For those of you who have experienced that light bulb moment where you are ready to break the vicious cycle of addiction, you may be starting to feel a sense of clarity for the first time in a long time. In that moment or series of moments, you may finally be starting to come to grips with the fact that your substance use has run riot over your life. These moments of revelation are setting the wheels in motion for you to take substantial action to break free from the disease of addiction.
Recovery is a Journey, Not a Race
If you are feeling enough momentum and are ready to take the necessary steps to pursue recovery, you will find out soon enough that recovery itself is a journey that is made up of stages. Many times people feel that recovery is a specific event that occurs over a specific time frame in their lives. While the thought of dramatic transformation is exciting, the truth is that recovery unfolds over a lifetime. Much like your descent into addiction, your journey towards the light and into lasting sobriety will take time.
In order to keep yourself motivated for the long haul, it is helpful to think of your recovery has occurring in phases. These stages of change in recovery can be seen as guide posts of sorts, and as you progress through these stages you can start to notice small changes within yourself. By understanding these stages of change in recovery, you are better able to choose treatment programs and services that will best suit your unique recovery needs and goals.
Understanding the Stages of Change in Recovery
Believe it or not, there is a process in the way addicts recover from the ravages of substance abuse. This process has been beautifully mapped out by researchers Carlo C. DiClemente and J. O. Prochaska and theirStages of Change model. Also known as the Transtheoretical Model, DiClemente and Prochaska developed this model in the early 1980’s to help addiction professionals understand their clients with addiction problems and motivate them to change. The Stages of Change model was based on their personal observations of how people went about modifying problem behaviors such as smoking, overeating and problem drinking.
This stages of change model has six elements which are the following:
In the precontemplation stage of recovery, those who are addicted to drugs and alcohol aren’t going to make changes in the foreseeable future, but they are starting to have lucid thoughts that is starting to propel them in the direction of change. For those in this stage of change, they may have tried numerous times in the past to get clean and sober but were unsuccessful. There is a great sense of friction in the precontemplation stage between while the addict knows they need to take steps to get better, they also feel a great sense of demoralization they are caught in this cycle of abuse.
The second stage of change of recovery is the contemplation stage, and it is the stage in which people intend to change in the next few months. While the addict has become more fully aware of the benefits of change, they are also aware of the pitfalls and obstacles that await them in recovery. When an addict starts to weigh the pros and cons of recovery, it can produce a significant amount of ambivalence, and this can cause people to remain in this stage for a long period of time. While they are nudging closer to making the commitment to recovery, those in the contemplation stage are not ready for treatment in the here and now.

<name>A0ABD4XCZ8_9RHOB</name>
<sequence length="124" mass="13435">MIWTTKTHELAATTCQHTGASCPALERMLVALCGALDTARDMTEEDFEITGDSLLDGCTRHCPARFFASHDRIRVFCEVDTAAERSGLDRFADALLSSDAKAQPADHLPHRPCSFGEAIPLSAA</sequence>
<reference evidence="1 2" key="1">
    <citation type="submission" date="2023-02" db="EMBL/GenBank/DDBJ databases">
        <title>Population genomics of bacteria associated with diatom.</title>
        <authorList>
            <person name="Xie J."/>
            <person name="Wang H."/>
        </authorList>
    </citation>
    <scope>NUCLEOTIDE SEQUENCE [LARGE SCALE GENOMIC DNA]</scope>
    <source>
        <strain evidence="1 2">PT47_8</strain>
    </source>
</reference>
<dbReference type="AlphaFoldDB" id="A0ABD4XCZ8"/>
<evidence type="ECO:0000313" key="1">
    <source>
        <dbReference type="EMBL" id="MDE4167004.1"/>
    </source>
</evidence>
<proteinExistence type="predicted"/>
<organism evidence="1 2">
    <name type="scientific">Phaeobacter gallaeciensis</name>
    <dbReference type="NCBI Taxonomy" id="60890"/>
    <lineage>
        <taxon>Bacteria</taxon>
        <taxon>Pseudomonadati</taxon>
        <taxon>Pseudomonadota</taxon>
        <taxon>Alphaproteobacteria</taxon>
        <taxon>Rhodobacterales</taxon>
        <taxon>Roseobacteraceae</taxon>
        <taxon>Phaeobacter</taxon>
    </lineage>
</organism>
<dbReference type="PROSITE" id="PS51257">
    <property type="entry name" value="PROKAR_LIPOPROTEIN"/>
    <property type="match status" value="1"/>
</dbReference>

It is during the preparation stage of recovery where the addict finally takes the action steps to address their addictive behaviors. In general, people in the preparation phase have already taken measurable action and have created a definite plan of action. This can include joining a health education class, meeting with an experienced addiction professional, talking to their doctor or physician among other steps.
The action stage is where people have made specific attempt to address and overcome their substance abuse by making significant changes in their lifestyle. This can include entering a drug treatment program at a reputable drug rehab center, making significant changes to their diet and exercise regimens, actively participating in 12-Step groups or other similar sober support groups among other steps. The ultimate goal in the action stage of recovery is achieving total abstinence and adopting a healthy, recovery-based lifestyle.
When people reach the maintenance stage of recovery, they have made the specific modifications in their lifestyles as needed, and now they are adopting measures in order to prevent relapse. This includes continued involvement in 12-step and similar support groups as well as taking part of an aftercare program that includes intensive outpatient programs, sober living and alumni groups. This stage of recovery is fluid in regards to its duration and can last from a few months to a few years after an individual achieves sobriety.
The final stage of recovery is the termination stage, and it is the stage in which individuals do not feel tempted in using substances. If a newly recovering addict feels the stresses and triggers that can lead to relapse, they will utilize the relapse prevention skills they learned in treatment to deal with those situations in a healthy manner.
It is very important to point out the fact that the stages of change in recovery are fluid and how these stages play out in recovery is highly dependent on the addict him or herself. There is no set time limit on when people in recovery progress to the next stage. In reality, recovery is a lifelong process that requires continual evaluation and modification as you progress in your own sobriety journey. The stages of change model in recovery is a guide for assessment on where you are at in the present and provides you the structure to know what you need to do in order to move forward.